The Guide to Airgun Safety & Laws in South Africa
This is a guide to using and storing your airgun safely and responsibly.
It outlines the current law on airguns and explains what you can do to be a responsible airgun user.
Before you start using your airgun, you should read this guide and familiarise yourself with its contents.
For the purposes of this guide, references to ‘airguns’ include air pistols, air rifles, air bows and BB guns whether powered by gas ram, spring or compressed gasses.
For the purposes of this guide any references to the Firearms Control Act shall be shortened to “FCA”
Definition of an Airgun In Terms of the Law
(Firearms Control Act 60 of 2000) (as amended up to 31/01/2015)
An airgun is any airgun with a calibre of below 5.6mm regardless of power/energy at the muzzle.
An airgun is any airgun with a calibre of 5.6mm and above but is manufactured to be incapable of shooting at powers/energy of no more than 8 joules / 6 foot pounds at the muzzle.
Any airgun that exceeds both the 5.6mm calibre and muzzle energy of 8 joules / 6 foot pounds is classified as a firearm in South Africa and in terms of the FCA a firearms licence is required to own and operate such. Hereinafter referred to as a “LCA – Large Calibre Airgun” class airgun.
Offences in Terms of the Law
Although airguns do not require a firearms licence in South Africa there are provisions in the FCA that treat the use and ownership of airguns in the same manner as firearms. This can be from the moment you squeeze the trigger or your behaviour whilst in possession of your airgun. Below are some of the offences listed in the FCA which apply to airguns and firearms.
It is an offence to:
- Cause bodily injury to any person or cause damage to property of any person by negligently using a firearm, an antique firearm or an airgun.
Discharge or otherwise handle a firearm, an antique firearm or an airgun in a manner likely to injure or endanger the safety or property of any person or with reckless disregard for the safety or property of any person.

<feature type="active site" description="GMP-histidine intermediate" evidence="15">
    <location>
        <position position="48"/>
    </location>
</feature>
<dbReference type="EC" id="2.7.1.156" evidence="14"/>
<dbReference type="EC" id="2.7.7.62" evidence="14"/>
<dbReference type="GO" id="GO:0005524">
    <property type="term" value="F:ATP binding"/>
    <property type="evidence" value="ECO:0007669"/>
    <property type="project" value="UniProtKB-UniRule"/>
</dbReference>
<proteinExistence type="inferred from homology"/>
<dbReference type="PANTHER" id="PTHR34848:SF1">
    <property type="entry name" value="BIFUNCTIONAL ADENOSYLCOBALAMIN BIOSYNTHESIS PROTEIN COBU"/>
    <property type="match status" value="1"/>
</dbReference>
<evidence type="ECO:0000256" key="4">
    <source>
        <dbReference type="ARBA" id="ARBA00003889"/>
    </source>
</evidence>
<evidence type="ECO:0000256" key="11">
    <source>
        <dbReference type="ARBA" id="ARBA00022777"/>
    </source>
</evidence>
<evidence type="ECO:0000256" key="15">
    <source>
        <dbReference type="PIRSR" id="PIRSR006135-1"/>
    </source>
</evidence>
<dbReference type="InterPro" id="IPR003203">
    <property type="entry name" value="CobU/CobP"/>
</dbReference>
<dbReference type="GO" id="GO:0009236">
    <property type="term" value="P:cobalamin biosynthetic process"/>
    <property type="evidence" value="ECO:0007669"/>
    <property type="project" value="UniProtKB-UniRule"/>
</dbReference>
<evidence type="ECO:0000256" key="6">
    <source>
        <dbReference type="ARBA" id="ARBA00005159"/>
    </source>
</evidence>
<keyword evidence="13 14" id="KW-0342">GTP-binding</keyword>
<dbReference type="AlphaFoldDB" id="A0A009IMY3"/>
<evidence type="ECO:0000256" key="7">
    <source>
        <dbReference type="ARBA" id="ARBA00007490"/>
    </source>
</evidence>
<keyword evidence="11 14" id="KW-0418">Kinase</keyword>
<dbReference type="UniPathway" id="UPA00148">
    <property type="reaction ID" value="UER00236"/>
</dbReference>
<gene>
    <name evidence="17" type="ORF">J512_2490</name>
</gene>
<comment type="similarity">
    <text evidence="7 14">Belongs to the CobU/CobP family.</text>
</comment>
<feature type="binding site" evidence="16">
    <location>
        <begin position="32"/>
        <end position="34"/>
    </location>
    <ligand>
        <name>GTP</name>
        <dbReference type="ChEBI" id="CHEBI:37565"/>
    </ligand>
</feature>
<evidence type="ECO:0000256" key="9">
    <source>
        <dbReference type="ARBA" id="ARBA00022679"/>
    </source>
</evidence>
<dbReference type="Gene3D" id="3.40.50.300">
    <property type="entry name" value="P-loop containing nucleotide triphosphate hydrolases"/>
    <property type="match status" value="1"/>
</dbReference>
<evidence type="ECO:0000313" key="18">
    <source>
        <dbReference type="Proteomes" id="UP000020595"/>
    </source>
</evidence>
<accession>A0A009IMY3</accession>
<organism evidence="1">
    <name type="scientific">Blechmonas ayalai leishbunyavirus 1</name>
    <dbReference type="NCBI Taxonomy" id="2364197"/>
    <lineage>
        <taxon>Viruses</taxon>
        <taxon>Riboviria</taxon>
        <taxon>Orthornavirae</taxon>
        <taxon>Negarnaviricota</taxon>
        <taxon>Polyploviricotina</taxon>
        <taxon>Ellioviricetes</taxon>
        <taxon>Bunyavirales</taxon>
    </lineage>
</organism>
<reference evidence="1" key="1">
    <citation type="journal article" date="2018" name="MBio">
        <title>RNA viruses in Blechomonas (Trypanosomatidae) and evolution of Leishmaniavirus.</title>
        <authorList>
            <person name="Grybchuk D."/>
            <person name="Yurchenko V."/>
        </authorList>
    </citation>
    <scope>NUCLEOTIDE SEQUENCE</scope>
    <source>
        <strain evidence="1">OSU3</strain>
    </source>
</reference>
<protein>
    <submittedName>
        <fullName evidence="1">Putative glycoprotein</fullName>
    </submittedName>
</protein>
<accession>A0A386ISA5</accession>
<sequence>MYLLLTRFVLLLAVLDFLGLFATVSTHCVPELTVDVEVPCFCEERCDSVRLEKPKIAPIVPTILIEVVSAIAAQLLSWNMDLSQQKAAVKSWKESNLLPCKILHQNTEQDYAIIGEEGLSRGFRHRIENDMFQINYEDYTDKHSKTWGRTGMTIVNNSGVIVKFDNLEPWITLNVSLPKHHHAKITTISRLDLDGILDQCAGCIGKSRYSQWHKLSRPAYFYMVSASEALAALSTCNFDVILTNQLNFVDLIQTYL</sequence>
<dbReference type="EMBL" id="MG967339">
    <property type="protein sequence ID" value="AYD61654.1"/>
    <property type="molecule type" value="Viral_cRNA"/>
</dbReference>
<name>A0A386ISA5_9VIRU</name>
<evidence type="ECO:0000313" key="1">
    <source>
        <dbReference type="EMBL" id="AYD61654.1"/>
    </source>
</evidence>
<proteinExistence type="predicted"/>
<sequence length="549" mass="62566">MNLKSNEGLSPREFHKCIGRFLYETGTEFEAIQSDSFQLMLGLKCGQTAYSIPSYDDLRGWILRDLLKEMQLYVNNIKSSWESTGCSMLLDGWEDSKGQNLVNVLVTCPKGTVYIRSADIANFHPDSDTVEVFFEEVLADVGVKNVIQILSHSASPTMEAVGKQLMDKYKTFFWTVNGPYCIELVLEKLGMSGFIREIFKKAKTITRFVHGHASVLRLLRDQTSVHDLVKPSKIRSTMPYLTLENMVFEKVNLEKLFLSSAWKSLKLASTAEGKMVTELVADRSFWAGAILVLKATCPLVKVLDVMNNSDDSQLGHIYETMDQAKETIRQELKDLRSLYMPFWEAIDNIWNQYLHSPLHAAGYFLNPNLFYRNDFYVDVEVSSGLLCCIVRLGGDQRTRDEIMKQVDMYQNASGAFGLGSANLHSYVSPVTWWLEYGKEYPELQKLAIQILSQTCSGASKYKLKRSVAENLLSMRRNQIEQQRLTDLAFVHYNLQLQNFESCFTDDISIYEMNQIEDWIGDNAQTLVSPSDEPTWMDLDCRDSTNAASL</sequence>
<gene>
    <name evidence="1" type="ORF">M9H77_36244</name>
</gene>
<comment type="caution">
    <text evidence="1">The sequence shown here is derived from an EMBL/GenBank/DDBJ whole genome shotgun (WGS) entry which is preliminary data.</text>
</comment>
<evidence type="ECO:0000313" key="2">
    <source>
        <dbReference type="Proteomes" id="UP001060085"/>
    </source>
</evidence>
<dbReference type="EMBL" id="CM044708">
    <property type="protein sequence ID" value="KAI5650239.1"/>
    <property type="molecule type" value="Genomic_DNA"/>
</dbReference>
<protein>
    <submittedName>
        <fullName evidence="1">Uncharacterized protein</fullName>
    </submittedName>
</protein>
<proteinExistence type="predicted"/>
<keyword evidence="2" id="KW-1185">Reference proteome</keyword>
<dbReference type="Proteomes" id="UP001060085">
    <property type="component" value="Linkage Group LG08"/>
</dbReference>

Have control of a loaded firearm, an antique firearm or an airgun in circumstances where it creates a risk to the safety or property of any person and not to take reasonable precautions to avoid the danger.
Handle a firearm, an antique firearm or an airgun while under the influence of a substance which has an intoxicating or a narcotic effect.
A person is guilty of an offence if he or she gives control of a firearm, an antique firearm or an airgun to a person whom he or she knows, or ought reasonably to have known to be mentally ill or to be under the influence of a substance which has an intoxicating or a narcotic effect.
Point any firearm, an antique firearm or an airgun, whether or not it is loaded or capable of being discharged, at any other person, without good reason to do so.*
Discharge a firearm, an antique firearm or an airgun in a built up area or any public place, without good reason to do so.**
*/** It is generally understood that the only “good reason” a court would find acceptable is self defence.
*** Please note that your local municipality may have by-laws that deal with firearms and shooting in general. It is your responsibility to find out from them what those might be. The Open By-laws website offers by-law information for most of the major municipal areas in South Africa.
“RULE” NUMBER ONE: AIRGUNS ARE NOT TOYS. TREAT AIRGUNS WITH THE SAME RESPECT AS YOU WOULD ANY DANGEROUS WEAPON OR FIREARM.
In the wrong hands, an airgun can cause serious injury or even kill. Some irresponsible users have given airgun shooters a bad name by damaging property, shooting pets and protected wildlife, and even sniping at people for “fun”.
You can help to change this perception by using your airgun in a way that demonstrates that airgun shooters are, in the main, responsible people who pose no threat to anyone. By following the common sense rules set out below, you can significantly reduce the risk of an accident.
There are some simple steps that people can take to ensure that their airgun is kept secure and used safely. For example:
- Never handle or operate an airgun which operation and features you are unfamiliar with. Read the manual first or ask the owner of the airgun if it is not yours to instruct you as to how to operate it safely.
Never let a child under the age of 18 handle or operate an airgun without direct adult supervision.
Always treat an airgun as though it were loaded.
Do not take anyone’s word that an airgun is unloaded and safe before handling it. Check every airgun you handle yourself.
Always point an airgun in a safe direction, preferably at the ground, and never at another person.
Never load an airgun until you are ready to fire it.
Never rely on a safety mechanism to make an airgun safe. Such devices can fail.
If you are at a shooting range always pay attention to the range rules and the range officer’s (RO) commands.